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Europe's Part in the Slave Trade

London was the headquaters for the Royal African Company. This company held the monopoly of the slave trade. With this company as it's backbone, England brought in the bulk of the profits in the trade. In 1698, this monopoly was broken and Bristol soon replaced London for the focus of the slave enterprise. After a few years, Liverpool became an important part of the trade. It was the place where it exported goods to America.

The slaves were transported to the Americas for profit so the people involved in transporting the slaves, were only concerned in getting the job down with as many healthy slaves for as little cost as possible. There were many routes that the slave ships took. Over one route, ships from Europe transported manufactured goods to the west coast of Africa. There, the traders exchanged the goods for slaves. Next, the slaves were carried accross the Atlantic and to the West Indies for huge profits. This part of the passage is known today by most historians as the middle passage. The traders used the money that they got from the sale of the slaves to purchase raw materials such as sugar, coffee, and tobacco. The ships took these products back to Europe.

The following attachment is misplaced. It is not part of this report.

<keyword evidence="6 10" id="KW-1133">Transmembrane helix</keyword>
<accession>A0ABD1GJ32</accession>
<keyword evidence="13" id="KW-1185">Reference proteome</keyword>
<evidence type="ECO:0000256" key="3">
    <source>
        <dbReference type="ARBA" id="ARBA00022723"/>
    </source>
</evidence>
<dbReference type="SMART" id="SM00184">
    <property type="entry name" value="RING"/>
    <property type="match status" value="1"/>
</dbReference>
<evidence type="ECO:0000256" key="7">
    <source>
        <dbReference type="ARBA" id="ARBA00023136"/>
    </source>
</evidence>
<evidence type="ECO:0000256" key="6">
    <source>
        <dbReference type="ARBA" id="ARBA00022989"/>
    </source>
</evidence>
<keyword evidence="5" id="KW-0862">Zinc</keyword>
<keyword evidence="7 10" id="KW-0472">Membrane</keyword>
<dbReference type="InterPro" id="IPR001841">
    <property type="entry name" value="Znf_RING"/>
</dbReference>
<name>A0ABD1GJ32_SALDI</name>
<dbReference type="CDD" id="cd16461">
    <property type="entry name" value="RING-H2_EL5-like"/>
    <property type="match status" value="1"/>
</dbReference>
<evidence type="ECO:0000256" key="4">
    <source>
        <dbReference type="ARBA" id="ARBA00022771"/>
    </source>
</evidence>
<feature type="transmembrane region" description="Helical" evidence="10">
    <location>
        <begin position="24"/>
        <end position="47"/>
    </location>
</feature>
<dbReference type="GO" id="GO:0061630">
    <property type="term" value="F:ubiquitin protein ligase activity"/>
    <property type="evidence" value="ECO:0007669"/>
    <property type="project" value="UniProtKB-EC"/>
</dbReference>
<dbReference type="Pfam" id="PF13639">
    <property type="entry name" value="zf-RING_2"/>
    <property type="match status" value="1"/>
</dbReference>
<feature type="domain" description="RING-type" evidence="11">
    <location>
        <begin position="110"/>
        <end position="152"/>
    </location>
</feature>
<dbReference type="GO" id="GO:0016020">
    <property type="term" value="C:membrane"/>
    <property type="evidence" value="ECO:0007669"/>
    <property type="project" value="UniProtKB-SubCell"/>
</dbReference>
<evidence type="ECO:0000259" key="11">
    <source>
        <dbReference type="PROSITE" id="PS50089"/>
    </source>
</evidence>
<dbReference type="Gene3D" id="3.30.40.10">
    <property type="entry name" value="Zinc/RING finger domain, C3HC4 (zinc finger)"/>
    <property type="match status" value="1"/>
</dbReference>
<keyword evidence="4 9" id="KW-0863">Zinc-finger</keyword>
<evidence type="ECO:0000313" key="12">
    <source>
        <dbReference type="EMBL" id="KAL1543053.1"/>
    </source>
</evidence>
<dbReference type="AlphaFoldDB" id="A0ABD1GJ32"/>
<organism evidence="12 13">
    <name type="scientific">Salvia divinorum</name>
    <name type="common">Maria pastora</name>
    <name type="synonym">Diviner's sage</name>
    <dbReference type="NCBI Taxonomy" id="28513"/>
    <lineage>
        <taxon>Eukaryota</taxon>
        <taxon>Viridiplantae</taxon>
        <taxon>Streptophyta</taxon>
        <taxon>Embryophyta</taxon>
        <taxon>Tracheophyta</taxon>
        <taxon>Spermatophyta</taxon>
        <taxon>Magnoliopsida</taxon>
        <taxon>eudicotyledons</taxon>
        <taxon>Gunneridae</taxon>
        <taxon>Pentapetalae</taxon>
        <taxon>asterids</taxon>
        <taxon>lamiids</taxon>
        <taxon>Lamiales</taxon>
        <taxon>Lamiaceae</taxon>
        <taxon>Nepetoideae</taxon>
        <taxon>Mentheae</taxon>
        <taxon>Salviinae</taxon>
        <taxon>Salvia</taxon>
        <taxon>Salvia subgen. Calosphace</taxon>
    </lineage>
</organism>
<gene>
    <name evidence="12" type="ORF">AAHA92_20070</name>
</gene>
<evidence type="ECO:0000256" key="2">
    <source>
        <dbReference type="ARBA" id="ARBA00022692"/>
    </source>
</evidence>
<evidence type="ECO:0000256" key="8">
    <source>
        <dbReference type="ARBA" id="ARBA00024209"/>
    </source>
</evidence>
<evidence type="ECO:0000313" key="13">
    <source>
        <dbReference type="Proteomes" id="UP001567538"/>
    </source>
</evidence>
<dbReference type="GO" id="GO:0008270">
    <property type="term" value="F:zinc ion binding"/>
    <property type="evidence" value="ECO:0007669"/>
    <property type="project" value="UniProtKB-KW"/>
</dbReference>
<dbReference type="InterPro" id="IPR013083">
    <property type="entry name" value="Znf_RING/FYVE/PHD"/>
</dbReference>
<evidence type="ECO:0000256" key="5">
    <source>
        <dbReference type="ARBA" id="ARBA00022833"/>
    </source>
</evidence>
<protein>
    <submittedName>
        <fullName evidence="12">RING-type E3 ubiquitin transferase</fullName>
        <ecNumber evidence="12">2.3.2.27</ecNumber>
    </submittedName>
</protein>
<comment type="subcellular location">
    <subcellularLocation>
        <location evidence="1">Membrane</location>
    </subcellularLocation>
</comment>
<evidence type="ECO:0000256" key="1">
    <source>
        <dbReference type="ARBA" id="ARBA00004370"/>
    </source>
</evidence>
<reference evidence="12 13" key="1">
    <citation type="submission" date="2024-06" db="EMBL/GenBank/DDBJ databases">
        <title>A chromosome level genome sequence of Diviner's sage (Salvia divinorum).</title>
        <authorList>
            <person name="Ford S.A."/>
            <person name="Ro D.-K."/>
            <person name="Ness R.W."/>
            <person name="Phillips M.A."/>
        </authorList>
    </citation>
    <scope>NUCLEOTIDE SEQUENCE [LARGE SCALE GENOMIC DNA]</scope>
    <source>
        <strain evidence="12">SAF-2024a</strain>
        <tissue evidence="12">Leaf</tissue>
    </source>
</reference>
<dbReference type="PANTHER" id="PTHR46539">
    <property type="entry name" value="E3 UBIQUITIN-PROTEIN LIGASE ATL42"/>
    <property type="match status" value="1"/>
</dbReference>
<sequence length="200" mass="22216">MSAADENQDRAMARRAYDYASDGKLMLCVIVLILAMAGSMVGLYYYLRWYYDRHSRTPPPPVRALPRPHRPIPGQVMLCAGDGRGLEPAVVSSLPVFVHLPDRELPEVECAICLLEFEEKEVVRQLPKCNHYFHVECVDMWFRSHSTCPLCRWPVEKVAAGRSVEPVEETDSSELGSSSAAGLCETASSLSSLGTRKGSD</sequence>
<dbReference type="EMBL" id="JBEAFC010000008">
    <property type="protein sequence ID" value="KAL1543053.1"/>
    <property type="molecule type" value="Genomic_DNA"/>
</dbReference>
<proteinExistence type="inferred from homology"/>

On the second triangular route, ships from the New England Colonies carried rum and other products to Africa, where they were exchanged for slaves. They then took these slaves to the West Indies to trade them for sugar and molasses. With this purchase, they took the sugar back to New England to be sold to the um producers.

The Atlantic slave trade operated from the 1500's to the mid-1800's. No one knows how many Africans were enslaved during this period. The most reliable sources tell us about 10 million blacks.